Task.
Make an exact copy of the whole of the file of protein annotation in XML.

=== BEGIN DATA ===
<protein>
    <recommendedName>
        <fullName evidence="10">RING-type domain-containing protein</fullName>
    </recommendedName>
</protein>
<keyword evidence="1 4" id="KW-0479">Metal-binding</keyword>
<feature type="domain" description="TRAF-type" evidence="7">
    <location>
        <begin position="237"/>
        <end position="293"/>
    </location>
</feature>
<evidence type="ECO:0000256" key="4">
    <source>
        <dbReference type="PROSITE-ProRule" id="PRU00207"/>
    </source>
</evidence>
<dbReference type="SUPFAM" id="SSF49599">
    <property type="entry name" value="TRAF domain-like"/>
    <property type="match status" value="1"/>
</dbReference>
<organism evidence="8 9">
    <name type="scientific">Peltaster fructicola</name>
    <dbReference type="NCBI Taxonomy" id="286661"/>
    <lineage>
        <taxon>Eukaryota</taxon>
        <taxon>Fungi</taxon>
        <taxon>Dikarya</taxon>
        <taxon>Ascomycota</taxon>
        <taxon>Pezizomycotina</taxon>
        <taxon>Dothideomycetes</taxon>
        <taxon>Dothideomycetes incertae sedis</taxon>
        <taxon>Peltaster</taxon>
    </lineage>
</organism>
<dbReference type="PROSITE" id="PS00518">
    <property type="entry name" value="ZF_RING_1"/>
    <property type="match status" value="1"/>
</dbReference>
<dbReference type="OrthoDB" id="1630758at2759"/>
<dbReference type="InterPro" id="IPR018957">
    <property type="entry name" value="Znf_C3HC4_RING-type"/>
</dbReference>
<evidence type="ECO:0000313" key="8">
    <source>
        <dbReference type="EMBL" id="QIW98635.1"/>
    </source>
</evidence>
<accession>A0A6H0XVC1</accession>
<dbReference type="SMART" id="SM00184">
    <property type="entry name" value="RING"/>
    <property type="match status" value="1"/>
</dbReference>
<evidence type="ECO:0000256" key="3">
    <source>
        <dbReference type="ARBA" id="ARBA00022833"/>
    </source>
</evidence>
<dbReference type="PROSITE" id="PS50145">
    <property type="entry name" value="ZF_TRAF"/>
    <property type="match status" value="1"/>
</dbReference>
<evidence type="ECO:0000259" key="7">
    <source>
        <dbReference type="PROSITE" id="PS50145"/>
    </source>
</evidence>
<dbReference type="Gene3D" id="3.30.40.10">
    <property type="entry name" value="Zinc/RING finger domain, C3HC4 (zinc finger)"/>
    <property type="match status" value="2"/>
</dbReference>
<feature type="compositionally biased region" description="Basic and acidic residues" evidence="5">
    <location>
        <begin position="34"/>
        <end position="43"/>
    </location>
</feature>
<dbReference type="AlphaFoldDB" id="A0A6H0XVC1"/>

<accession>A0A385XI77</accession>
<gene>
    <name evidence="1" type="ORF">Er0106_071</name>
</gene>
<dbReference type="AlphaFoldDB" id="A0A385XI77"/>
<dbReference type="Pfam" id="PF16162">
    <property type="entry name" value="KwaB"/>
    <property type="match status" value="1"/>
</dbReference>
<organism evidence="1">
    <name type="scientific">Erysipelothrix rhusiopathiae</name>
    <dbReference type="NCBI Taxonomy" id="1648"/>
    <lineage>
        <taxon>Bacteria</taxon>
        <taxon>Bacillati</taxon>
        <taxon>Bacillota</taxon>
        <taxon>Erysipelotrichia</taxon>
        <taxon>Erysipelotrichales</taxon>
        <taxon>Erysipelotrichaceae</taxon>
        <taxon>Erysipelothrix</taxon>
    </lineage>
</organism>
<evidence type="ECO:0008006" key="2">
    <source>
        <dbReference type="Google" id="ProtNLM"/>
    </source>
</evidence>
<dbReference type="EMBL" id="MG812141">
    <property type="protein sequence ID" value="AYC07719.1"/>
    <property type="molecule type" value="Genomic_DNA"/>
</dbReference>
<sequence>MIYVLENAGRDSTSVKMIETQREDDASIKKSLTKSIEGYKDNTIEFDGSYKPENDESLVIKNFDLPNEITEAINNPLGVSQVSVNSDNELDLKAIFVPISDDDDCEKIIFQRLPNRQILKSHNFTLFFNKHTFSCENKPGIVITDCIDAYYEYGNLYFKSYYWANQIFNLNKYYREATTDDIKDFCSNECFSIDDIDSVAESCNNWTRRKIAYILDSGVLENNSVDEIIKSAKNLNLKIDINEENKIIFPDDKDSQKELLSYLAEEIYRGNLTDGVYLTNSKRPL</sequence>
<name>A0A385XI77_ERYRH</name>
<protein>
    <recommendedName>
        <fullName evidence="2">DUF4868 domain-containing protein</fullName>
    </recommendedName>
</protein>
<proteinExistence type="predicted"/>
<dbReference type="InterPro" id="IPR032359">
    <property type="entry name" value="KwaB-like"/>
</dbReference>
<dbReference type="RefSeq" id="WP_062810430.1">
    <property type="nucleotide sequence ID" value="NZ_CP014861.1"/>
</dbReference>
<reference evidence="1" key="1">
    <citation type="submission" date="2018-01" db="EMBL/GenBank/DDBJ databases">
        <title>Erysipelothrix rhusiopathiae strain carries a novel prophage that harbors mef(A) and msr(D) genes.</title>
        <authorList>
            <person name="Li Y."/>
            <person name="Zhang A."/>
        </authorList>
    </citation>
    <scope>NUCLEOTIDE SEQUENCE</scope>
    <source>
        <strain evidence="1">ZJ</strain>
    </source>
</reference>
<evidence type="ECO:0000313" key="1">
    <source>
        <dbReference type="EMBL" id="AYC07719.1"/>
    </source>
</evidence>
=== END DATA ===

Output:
<protein>
    <recommendedName>
        <fullName evidence="10">RING-type domain-containing protein</fullName>
    </recommendedName>
</protein>
<keyword evidence="1 4" id="KW-0479">Metal-binding</keyword>
<feature type="domain" description="TRAF-type" evidence="7">
    <location>
        <begin position="237"/>
        <end position="293"/>
    </location>
</feature>
<evidence type="ECO:0000256" key="4">
    <source>
        <dbReference type="PROSITE-ProRule" id="PRU00207"/>
    </source>
</evidence>
<dbReference type="SUPFAM" id="SSF49599">
    <property type="entry name" value="TRAF domain-like"/>
    <property type="match status" value="1"/>
</dbReference>
<organism evidence="8 9">
    <name type="scientific">Peltaster fructicola</name>
    <dbReference type="NCBI Taxonomy" id="286661"/>
    <lineage>
        <taxon>Eukaryota</taxon>
        <taxon>Fungi</taxon>
        <taxon>Dikarya</taxon>
        <taxon>Ascomycota</taxon>
        <taxon>Pezizomycotina</taxon>
        <taxon>Dothideomycetes</taxon>
        <taxon>Dothideomycetes incertae sedis</taxon>
        <taxon>Peltaster</taxon>
    </lineage>
</organism>
<dbReference type="PROSITE" id="PS00518">
    <property type="entry name" value="ZF_RING_1"/>
    <property type="match status" value="1"/>
</dbReference>
<dbReference type="OrthoDB" id="1630758at2759"/>
<dbReference type="InterPro" id="IPR018957">
    <property type="entry name" value="Znf_C3HC4_RING-type"/>
</dbReference>
<evidence type="ECO:0000313" key="8">
    <source>
        <dbReference type="EMBL" id="QIW98635.1"/>
    </source>
</evidence>
<accession>A0A6H0XVC1</accession>
<dbReference type="SMART" id="SM00184">
    <property type="entry name" value="RING"/>
    <property type="match status" value="1"/>
</dbReference>
<evidence type="ECO:0000256" key="3">
    <source>
        <dbReference type="ARBA" id="ARBA00022833"/>
    </source>
</evidence>
<dbReference type="PROSITE" id="PS50145">
    <property type="entry name" value="ZF_TRAF"/>
    <property type="match status" value="1"/>
</dbReference>
<evidence type="ECO:0000259" key="7">
    <source>
        <dbReference type="PROSITE" id="PS50145"/>
    </source>
</evidence>
<dbReference type="Gene3D" id="3.30.40.10">
    <property type="entry name" value="Zinc/RING finger domain, C3HC4 (zinc finger)"/>
    <property type="match status" value="2"/>
</dbReference>
<feature type="compositionally biased region" description="Basic and acidic residues" evidence="5">
    <location>
        <begin position="34"/>
        <end position="43"/>
    </location>
</feature>
<dbReference type="AlphaFoldDB" id="A0A6H0XVC1"/>

<accession>A0A385XI77</accession>
<gene>
    <name evidence="1" type="ORF">Er0106_071</name>
</gene>
<dbReference type="AlphaFoldDB" id="A0A385XI77"/>
<dbReference type="Pfam" id="PF16162">
    <property type="entry name" value="KwaB"/>
    <property type="match status" value="1"/>
</dbReference>
<organism evidence="1">
    <name type="scientific">Erysipelothrix rhusiopathiae</name>
    <dbReference type="NCBI Taxonomy" id="1648"/>
    <lineage>
        <taxon>Bacteria</taxon>
        <taxon>Bacillati</taxon>
        <taxon>Bacillota</taxon>
        <taxon>Erysipelotrichia</taxon>
        <taxon>Erysipelotrichales</taxon>
        <taxon>Erysipelotrichaceae</taxon>
        <taxon>Erysipelothrix</taxon>
    </lineage>
</organism>
<evidence type="ECO:0008006" key="2">
    <source>
        <dbReference type="Google" id="ProtNLM"/>
    </source>
</evidence>
<dbReference type="EMBL" id="MG812141">
    <property type="protein sequence ID" value="AYC07719.1"/>
    <property type="molecule type" value="Genomic_DNA"/>
</dbReference>
<sequence>MIYVLENAGRDSTSVKMIETQREDDASIKKSLTKSIEGYKDNTIEFDGSYKPENDESLVIKNFDLPNEITEAINNPLGVSQVSVNSDNELDLKAIFVPISDDDDCEKIIFQRLPNRQILKSHNFTLFFNKHTFSCENKPGIVITDCIDAYYEYGNLYFKSYYWANQIFNLNKYYREATTDDIKDFCSNECFSIDDIDSVAESCNNWTRRKIAYILDSGVLENNSVDEIIKSAKNLNLKIDINEENKIIFPDDKDSQKELLSYLAEEIYRGNLTDGVYLTNSKRPL</sequence>
<name>A0A385XI77_ERYRH</name>
<protein>
    <recommendedName>
        <fullName evidence="2">DUF4868 domain-containing protein</fullName>
    </recommendedName>
</protein>
<proteinExistence type="predicted"/>
<dbReference type="InterPro" id="IPR032359">
    <property type="entry name" value="KwaB-like"/>
</dbReference>
<dbReference type="RefSeq" id="WP_062810430.1">
    <property type="nucleotide sequence ID" value="NZ_CP014861.1"/>
</dbReference>
<reference evidence="1" key="1">
    <citation type="submission" date="2018-01" db="EMBL/GenBank/DDBJ databases">
        <title>Erysipelothrix rhusiopathiae strain carries a novel prophage that harbors mef(A) and msr(D) genes.</title>
        <authorList>
            <person name="Li Y."/>
            <person name="Zhang A."/>
        </authorList>
    </citation>
    <scope>NUCLEOTIDE SEQUENCE</scope>
    <source>
        <strain evidence="1">ZJ</strain>
    </source>
</reference>
<evidence type="ECO:0000313" key="1">
    <source>
        <dbReference type="EMBL" id="AYC07719.1"/>
    </source>
</evidence>